Credible Threats by Daniel Meyer


Sam Adams, sixteen-year-old wizard, has zero interest in saving the world—but staying out of the line of fire isn’t an option for wizards.

When a new designer drug hits the streets, giving ordinary humans magical powers and leaving a trail of bodies in its wake, it threatens to turn his city of Williamsport’s long-simmering conflict between the haves and the have-nots into a full-scale war.

The only one with the skills to protect the city, Sam finds himself thrust into a conspiracy far darker and more dangerous than he ever imagined, with tentacles stretching into the criminal underworld and the wealthy elite—and into the spirit world. Fighting for his life, surrounded by enemies, Sam has to dig deeper than ever before to keep Williamsport from going up in flames.


Disclaimer: I received a copy of this book from the author in exchange for an honest review

Credible Threats is a fast-paced urban fantasy that rides the line between adult and YA. I don’t typically reach for urban fantasy but I am very glad I did with Credible Threats. As someone who doesn’t read the genre very often, it may be my favorite urban fantasy I’ve ever read.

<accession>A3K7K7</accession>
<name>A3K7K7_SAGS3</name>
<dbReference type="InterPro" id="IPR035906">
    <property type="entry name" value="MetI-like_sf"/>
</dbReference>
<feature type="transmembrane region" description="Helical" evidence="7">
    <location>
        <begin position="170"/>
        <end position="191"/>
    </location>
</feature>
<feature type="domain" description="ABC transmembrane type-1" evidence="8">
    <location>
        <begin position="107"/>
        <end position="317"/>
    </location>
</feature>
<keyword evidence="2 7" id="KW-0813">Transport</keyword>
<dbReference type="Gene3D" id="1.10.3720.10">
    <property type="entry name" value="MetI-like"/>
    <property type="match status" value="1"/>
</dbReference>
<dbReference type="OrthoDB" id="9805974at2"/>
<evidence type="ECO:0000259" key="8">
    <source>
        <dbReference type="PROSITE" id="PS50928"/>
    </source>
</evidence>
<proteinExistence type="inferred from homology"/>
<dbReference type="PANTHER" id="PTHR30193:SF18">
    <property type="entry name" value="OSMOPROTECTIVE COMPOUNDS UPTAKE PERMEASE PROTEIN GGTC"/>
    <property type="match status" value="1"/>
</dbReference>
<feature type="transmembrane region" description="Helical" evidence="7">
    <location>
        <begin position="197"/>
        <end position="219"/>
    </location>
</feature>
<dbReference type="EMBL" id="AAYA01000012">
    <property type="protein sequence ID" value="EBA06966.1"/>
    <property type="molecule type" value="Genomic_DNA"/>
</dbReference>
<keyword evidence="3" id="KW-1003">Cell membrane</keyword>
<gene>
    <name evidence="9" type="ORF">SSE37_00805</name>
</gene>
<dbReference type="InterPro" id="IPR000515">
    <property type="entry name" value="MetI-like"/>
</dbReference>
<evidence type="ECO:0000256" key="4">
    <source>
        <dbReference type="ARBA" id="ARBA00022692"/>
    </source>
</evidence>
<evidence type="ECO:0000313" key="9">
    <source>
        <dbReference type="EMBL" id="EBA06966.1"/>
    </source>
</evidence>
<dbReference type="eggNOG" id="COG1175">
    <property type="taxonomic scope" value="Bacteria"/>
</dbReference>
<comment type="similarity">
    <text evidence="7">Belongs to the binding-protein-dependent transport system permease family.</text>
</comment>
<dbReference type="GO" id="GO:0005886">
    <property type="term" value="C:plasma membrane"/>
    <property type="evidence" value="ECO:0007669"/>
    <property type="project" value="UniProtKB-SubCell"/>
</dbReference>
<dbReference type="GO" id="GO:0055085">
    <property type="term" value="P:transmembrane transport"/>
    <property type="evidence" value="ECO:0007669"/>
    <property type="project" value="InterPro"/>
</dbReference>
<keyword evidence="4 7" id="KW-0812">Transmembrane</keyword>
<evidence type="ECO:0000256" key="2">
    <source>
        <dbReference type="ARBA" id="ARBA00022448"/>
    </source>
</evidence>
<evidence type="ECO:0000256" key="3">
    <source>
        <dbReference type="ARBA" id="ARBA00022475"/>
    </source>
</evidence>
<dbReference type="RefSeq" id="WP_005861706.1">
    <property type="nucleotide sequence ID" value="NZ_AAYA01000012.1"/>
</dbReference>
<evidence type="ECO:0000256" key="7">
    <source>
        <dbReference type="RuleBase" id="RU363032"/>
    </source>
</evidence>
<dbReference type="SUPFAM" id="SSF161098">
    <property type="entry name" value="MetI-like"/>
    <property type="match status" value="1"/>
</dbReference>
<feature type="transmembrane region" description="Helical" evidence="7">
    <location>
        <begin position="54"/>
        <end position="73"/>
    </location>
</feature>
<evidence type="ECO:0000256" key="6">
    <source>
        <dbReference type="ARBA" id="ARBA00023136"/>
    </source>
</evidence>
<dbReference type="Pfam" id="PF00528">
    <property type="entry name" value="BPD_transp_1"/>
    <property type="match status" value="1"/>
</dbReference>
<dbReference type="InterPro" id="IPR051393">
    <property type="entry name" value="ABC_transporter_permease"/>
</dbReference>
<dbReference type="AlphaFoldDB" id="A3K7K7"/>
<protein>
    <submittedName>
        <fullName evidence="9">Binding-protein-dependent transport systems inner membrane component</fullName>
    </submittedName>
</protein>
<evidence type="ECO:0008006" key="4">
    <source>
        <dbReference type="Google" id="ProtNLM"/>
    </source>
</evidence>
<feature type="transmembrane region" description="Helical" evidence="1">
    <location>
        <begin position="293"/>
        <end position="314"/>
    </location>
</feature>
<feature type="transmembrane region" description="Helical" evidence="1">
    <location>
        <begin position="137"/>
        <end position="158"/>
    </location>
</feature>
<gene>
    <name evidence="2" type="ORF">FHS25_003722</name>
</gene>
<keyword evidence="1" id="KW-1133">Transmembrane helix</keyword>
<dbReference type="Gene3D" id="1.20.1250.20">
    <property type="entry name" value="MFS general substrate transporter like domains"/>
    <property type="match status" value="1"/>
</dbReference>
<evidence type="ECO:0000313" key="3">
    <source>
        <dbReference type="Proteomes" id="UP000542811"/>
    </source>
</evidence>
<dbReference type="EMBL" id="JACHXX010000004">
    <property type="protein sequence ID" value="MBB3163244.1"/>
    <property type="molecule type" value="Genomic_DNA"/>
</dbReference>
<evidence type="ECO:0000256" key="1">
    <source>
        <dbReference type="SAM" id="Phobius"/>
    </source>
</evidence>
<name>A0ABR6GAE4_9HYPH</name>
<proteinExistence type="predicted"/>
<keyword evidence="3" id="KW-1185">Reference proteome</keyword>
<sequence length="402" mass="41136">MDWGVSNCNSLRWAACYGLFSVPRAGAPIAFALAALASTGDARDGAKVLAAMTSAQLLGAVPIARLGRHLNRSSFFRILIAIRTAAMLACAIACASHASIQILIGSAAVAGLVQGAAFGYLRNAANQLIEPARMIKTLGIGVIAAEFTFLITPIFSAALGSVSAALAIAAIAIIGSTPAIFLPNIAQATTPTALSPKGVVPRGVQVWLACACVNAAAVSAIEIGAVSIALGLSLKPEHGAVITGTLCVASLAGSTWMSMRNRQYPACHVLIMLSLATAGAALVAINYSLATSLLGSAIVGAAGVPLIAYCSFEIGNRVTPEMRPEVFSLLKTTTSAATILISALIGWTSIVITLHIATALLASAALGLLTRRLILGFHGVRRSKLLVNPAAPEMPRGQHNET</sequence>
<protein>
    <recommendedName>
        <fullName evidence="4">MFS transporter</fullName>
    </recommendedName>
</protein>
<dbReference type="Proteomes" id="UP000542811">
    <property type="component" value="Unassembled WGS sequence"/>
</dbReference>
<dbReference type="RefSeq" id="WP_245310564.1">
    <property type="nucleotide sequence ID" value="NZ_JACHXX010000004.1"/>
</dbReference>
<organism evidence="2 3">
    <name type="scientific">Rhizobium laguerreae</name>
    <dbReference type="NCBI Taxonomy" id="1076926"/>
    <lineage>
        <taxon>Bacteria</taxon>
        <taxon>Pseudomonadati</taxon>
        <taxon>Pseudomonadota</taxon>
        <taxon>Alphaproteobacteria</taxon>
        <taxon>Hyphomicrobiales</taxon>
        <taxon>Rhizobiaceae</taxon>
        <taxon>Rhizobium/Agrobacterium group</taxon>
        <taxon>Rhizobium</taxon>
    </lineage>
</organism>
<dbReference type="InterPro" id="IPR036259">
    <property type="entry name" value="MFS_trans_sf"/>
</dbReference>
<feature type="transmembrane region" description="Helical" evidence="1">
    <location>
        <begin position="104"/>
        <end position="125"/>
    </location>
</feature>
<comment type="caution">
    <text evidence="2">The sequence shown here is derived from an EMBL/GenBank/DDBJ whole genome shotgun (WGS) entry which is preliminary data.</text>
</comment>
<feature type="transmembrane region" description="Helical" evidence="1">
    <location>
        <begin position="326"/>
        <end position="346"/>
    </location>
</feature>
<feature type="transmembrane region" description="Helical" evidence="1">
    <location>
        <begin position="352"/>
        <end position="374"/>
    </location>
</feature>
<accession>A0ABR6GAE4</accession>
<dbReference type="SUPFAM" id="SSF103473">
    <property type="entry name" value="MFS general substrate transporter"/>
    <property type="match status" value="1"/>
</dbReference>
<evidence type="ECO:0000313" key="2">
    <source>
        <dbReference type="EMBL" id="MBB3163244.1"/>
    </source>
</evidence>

The highlight of this book for me was definitely the main character Sam. He is a teenage wizard in a small town that generally doesn’t know magic exists. Sam is a fantastically written character, the book is in first person and single POV so we are taking a ride in his head throughout the entirety of the book. Reading from the perspective of a teenager in an urban fantasy is often tedious for me but it was quite the opposite with Sam. He is sarcastic, like most teenagers, but not overbearingly so. I never got annoyed with his dialogue like I often do with YA. One of the things that stood out to me from the writing was how realistic the portrayals of Sam’s life was. For example, in most books like this the teenager tries to hide their magic from their parents and I’ve always found it hard to believe. In this one his parents know about it because in Sam’s words “when one is wandering around muttering to themselves and accidentally levitates an easy chair through a window, one can’t really hide it from one’s loved ones”. I enjoyed the more realistic and believable approach the author took to a young protagonist with magic in a modern world.